The primary tool of oppression for the U.S. government was the Sedition Act, overwhelmingly passed into law on May 16, 1917. The impetus for the bill was Attorney General Thomas Gregory’s request for an amendment to the press-constricting Espionage Act, which would allow him to prosecute “disloyal utterances.” The result was a new law that prohibited “any disloyal, profane, scurrilous, or abusive language about the form of government … or Constitution … or flag of the United States, or the uniform of the Army or Navy.” Beyond the law’s troubling, and obvious, attack on free expression, the very vagueness of the statute lent itself to abuse.
It was the fanatic Gregory who would wield this new tool of federal oppression. He performed his duties with glee, stating of war opponents, “May God have mercy on them, for they need expect none from an outraged people and an avenging government.” It didn’t take particularly violent or catalyzing speech to earn an arrest, conviction, and federal prison sentence. When a New Hampshire citizen cited his opinion that “this was a [banker J.P.] Morgan war and not a war of the people,” he received a three-year prison sentence.
More famous, when the prominent Socialist leader Eugene V. Debs delivered an anti-war speech in Canton, Ohio — which focused mainly on the supposed ills of capitalism and hadn’t explicitly urged violation of conscription laws — he was arrested and earned a ten-year term in the federal penitentiary. Ultimately, the martyrdom of Debs partly backfired. Running, from federal prison, for the presidency in 1920, he earned nearly a million votes, the highest popular vote percentage by a Socialist in American history.
No court challenges of the deplorable Sedition Act bore fruit, and the law remained on the books until repealed in December 1920. By then the war was over, precedent was set, and damage was done. Many languished in prison for years for the crime of war opposition, even criticism. As historian David Kennedy concluded, “Commentators ever since have rightly viewed it as a landmark of repression in American history…. [It] reveals a great deal about the popular temper at the midpoint of American belligerency.” Indeed it was, and did.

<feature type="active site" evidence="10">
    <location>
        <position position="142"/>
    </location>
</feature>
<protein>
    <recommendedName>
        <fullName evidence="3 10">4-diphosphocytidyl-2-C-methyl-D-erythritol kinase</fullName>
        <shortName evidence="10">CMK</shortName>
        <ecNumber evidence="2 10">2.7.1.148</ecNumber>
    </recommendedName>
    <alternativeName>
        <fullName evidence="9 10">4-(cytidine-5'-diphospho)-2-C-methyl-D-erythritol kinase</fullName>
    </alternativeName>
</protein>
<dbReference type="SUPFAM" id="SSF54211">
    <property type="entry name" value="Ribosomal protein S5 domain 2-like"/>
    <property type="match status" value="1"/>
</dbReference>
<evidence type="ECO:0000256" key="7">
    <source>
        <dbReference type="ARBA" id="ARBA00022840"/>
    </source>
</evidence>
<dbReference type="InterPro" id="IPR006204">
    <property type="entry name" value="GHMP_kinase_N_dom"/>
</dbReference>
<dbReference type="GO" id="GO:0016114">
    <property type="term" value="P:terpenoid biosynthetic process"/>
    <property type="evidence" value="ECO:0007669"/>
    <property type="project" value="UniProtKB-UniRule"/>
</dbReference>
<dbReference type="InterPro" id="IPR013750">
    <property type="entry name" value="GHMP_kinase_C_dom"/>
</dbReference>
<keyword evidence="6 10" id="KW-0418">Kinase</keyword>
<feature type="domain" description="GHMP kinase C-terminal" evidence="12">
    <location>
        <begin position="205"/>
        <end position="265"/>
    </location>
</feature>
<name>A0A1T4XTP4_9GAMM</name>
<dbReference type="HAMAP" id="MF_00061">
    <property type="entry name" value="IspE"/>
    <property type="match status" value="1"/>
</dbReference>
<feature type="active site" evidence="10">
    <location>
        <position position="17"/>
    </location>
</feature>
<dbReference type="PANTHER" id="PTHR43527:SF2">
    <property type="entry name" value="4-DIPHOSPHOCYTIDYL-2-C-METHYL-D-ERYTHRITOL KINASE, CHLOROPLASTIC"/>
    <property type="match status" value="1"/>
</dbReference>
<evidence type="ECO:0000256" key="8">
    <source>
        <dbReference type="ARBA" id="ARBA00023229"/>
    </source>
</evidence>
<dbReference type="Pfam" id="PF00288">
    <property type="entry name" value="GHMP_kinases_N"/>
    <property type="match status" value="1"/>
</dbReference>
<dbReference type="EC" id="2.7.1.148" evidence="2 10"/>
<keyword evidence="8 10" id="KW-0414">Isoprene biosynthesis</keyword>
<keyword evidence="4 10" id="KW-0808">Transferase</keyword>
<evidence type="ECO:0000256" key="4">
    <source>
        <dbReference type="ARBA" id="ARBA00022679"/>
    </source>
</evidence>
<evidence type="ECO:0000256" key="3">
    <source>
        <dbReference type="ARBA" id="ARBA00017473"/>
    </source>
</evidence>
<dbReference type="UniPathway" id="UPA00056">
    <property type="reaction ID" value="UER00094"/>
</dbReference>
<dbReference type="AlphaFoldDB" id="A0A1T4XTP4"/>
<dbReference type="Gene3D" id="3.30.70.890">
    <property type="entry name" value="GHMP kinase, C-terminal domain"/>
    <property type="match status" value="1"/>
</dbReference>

That the Sedition Act needed to be used so broadly deflates the myth that Americans rushed en masse to recruiting stations and waged war with great enthusiasm. In reality, when the government called for one million military volunteers only 73,000 enlisted. Six weeks later the United States settled on conscription. Throughout the war 330,000 Americans were officially classified as war evaders and thousands of pacifists were detained in so-called Conscientious Objector Prison Camps.
One outgrowth of the government war on dissent — and the failed yet furious counteraction — was the formation of what later became the still-prominent (if controversial) American Civil Liberties Union (ACLU). The battles waged by the new organization and countless other grassroots protests against the war and liberty violations demonstrated the potential power, and vigorous persistence, of dissenters. The battle rages again today, as after 9/11 to be anti-war is to be brushed with the toxic brand of “Un-Americanism.”Print